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Though lawmakers began filing legislation early Monday morning, it took until lunchtime Wednesday for one to file a bill concerning any of the five legislative priorities of the Republican Party of Texas.

State Rep. Jonathan Stickland (R–Bedford) filed “constitutional carry” legislation to remove the licensing requirement for Texans to carry a handgun openly or concealed. Stickland’s bill, HB 375, would maintain the licensing process for citizens who wish to obtain a license and enjoy reciprocity in other states.

“It is time in Texas to restore our Second Amendment rights to their originally intended level,” said Stickland. “No Texan should have to pay a fee or take a class to exercise their right to bear arms.”

Last session, lawmakers restored some of Texans’ gun rights by passing bills allowing licensed open carry as well as licensed concealed carry on college campuses. However, Stickland’s “constitutional carry” bill languished without a hearing and House Speaker Joe Straus (R–San Antonio) refused to recognize him to bring an amendment relating to “constitutional carry” to the floor of the House.

On gun rights, the bright red state of Texas lags behind eleven other states including the purple states of West Virginia and Missouri and the blue state of Vermont—all of which allow “constitutional carry.”

In May delegates to the Republican Party of Texas convention named the issue as the party’s number one legislative priority for the 85th legislative session.

Delegates called on lawmakers to “pass constitutional carry while maintaining licensing as optional for reciprocity purposes,” and charged the Republican State Chair and the State Republican Executive Committee to “utilize reasonable Party resources necessary to promote and support passage.”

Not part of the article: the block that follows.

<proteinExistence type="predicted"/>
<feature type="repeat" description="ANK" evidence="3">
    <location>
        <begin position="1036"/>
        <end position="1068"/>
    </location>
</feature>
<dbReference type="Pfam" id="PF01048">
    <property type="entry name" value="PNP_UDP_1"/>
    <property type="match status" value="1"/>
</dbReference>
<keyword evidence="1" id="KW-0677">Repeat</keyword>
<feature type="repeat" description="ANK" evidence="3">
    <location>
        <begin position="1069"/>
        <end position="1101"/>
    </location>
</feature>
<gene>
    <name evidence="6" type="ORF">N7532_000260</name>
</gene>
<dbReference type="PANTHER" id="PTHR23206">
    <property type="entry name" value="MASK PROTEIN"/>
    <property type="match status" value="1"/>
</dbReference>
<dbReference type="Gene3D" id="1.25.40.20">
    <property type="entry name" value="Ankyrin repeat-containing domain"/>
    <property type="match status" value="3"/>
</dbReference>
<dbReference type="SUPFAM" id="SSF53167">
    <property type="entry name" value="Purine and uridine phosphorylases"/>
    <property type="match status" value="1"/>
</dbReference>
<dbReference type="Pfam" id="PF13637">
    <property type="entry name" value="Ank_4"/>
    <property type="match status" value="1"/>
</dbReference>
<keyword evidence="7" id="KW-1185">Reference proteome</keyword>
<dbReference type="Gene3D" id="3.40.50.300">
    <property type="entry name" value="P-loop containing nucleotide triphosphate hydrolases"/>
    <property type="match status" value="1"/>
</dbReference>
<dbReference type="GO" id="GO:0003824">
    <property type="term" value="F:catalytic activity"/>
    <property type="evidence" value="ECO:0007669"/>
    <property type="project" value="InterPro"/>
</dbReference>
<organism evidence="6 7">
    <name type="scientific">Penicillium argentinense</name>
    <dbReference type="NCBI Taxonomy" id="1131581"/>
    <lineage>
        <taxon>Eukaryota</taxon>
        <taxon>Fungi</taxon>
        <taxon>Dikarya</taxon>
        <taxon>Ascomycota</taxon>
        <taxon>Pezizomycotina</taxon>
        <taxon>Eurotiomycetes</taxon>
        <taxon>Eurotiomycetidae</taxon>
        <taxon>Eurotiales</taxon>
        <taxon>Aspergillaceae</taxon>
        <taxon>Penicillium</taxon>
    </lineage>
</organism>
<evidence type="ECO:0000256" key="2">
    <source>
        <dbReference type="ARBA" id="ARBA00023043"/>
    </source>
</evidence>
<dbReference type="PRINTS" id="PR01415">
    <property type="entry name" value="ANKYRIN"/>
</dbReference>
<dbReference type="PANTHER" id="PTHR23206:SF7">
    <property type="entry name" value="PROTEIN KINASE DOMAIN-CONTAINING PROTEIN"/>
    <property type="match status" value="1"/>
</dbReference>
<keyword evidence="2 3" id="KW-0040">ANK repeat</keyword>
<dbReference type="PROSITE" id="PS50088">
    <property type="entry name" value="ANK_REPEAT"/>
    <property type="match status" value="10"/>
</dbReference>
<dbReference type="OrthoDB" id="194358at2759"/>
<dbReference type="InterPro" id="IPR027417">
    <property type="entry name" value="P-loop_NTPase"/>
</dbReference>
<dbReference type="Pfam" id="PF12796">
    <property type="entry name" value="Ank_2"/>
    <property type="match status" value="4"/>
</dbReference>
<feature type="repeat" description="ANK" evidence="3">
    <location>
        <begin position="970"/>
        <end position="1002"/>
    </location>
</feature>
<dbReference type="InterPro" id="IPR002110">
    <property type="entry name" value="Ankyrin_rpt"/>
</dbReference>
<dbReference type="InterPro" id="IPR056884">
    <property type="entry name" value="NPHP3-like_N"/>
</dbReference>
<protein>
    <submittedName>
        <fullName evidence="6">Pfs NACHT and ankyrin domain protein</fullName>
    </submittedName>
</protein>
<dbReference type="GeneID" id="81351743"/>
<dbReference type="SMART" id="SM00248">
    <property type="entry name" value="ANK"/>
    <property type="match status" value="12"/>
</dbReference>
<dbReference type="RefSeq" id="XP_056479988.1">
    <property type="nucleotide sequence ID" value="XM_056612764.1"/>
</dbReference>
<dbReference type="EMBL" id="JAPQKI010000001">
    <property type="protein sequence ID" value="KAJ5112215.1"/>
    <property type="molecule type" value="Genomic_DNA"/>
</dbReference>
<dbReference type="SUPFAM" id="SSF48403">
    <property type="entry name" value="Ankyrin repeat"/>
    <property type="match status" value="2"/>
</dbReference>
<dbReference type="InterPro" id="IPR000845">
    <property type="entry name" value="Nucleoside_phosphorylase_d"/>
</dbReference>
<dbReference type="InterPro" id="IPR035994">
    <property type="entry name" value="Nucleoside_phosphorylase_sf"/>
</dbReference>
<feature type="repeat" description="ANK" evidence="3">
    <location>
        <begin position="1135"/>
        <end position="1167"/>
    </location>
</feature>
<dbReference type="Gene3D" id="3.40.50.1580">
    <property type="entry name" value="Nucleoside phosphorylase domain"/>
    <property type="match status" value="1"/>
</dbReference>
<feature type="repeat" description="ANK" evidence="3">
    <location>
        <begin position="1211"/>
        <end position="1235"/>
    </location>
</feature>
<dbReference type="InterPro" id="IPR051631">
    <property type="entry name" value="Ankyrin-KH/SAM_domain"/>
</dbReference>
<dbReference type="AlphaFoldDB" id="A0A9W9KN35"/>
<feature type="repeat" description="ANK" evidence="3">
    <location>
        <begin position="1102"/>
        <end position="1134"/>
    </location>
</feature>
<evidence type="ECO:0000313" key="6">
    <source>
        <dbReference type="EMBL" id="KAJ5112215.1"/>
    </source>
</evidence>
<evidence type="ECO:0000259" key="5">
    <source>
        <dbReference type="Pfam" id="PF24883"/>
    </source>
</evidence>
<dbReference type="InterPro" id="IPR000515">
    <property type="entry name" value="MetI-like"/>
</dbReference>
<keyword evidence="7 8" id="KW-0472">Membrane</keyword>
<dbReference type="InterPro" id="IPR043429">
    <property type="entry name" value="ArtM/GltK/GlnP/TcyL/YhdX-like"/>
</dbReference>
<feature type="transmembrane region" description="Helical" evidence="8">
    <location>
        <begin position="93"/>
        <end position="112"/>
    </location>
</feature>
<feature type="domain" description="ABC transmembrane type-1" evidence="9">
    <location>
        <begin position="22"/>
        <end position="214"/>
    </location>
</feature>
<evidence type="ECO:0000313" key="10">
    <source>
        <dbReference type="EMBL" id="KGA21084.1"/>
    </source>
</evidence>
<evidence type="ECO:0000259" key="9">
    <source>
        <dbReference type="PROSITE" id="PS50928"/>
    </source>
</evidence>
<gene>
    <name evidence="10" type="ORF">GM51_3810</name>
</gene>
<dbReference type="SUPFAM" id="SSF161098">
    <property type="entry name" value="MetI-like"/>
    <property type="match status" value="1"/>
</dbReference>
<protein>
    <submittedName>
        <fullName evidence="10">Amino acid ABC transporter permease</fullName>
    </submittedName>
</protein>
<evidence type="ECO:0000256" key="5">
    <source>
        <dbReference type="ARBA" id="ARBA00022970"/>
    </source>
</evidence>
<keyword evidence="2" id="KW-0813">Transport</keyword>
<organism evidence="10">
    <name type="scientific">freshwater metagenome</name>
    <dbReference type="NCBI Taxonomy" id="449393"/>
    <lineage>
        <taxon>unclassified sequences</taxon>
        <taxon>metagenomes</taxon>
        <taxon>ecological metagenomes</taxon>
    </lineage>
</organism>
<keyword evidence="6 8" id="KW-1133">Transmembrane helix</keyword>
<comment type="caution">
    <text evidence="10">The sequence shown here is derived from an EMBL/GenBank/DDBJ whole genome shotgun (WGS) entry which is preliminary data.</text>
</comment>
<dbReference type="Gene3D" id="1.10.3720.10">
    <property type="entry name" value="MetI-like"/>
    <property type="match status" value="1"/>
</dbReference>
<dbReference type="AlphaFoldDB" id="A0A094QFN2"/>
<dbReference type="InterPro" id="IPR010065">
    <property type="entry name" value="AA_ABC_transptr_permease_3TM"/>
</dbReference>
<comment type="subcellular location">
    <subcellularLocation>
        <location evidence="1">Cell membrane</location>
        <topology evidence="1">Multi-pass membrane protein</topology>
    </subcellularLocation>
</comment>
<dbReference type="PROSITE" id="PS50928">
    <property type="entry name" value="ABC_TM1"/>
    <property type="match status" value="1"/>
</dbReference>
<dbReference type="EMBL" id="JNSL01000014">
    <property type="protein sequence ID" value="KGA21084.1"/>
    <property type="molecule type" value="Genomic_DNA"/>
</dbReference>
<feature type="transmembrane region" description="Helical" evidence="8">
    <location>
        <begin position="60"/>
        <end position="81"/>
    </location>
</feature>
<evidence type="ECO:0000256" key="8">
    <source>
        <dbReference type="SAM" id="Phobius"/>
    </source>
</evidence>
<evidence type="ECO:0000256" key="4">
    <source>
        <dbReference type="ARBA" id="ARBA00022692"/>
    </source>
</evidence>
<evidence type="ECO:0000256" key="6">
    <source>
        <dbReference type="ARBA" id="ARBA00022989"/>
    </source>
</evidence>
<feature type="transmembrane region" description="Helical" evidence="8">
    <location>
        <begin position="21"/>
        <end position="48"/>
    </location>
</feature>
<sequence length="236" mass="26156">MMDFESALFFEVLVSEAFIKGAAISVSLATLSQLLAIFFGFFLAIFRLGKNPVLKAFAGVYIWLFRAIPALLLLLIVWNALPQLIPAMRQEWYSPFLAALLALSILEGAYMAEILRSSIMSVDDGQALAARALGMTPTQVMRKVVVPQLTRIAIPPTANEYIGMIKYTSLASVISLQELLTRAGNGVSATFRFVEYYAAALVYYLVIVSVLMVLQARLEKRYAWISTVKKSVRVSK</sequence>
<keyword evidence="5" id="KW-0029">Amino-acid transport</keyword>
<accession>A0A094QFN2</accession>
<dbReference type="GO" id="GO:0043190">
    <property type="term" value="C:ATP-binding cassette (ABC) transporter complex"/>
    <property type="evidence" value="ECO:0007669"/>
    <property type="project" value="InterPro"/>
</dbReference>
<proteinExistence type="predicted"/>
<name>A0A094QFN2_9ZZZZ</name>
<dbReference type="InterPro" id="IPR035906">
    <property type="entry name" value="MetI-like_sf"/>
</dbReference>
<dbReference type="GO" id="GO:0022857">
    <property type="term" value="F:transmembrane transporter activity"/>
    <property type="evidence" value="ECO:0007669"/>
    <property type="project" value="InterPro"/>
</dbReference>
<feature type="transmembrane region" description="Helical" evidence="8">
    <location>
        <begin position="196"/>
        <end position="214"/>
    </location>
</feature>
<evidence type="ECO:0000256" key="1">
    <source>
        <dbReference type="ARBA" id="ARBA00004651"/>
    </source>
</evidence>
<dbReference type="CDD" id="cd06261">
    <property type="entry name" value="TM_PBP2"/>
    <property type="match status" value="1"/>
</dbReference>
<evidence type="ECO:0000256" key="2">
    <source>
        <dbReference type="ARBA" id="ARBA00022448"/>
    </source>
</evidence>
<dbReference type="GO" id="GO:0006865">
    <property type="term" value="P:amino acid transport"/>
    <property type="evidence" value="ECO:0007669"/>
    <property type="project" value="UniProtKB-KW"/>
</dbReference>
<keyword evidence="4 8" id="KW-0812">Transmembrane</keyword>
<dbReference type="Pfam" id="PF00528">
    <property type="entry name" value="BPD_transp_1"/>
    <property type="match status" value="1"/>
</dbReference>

Texas Scorecard reached out to RPT Chairman Tom Mechler and several staff members seeking to obtain a comment on the legislation as well as what the Party was planning to do in order to support the measure. Those phone calls were not returned.

However, Ray Myers, who served as Senate District 2’s delegate to the Platform Committee at the convention, was willing to comment on the filing of the bill. Myers said he strongly supports constitutional carry and that party officials need to honor their word and support the legislation.

“What we’re talking about is a God-given, constitutionally enshrined right to self-defense. Texans shouldn’t have to ask the government for permission and pay a fee to exercise that right,” said Myers. “Mr. Mechler and other officials pledged to us that they would push for our priorities. Now is the time for them to stand up and do so.”

Despite the Republican majority in the Texas House, Stickland’s legislation faces an uphill battle against Straus’ coalition government and its hostile record on gun rights. If Republicans are serious about the measure being priority legislation they need to contact their lawmakers and party officials and ensure the bill makes it over the finish line. There are no excuses.

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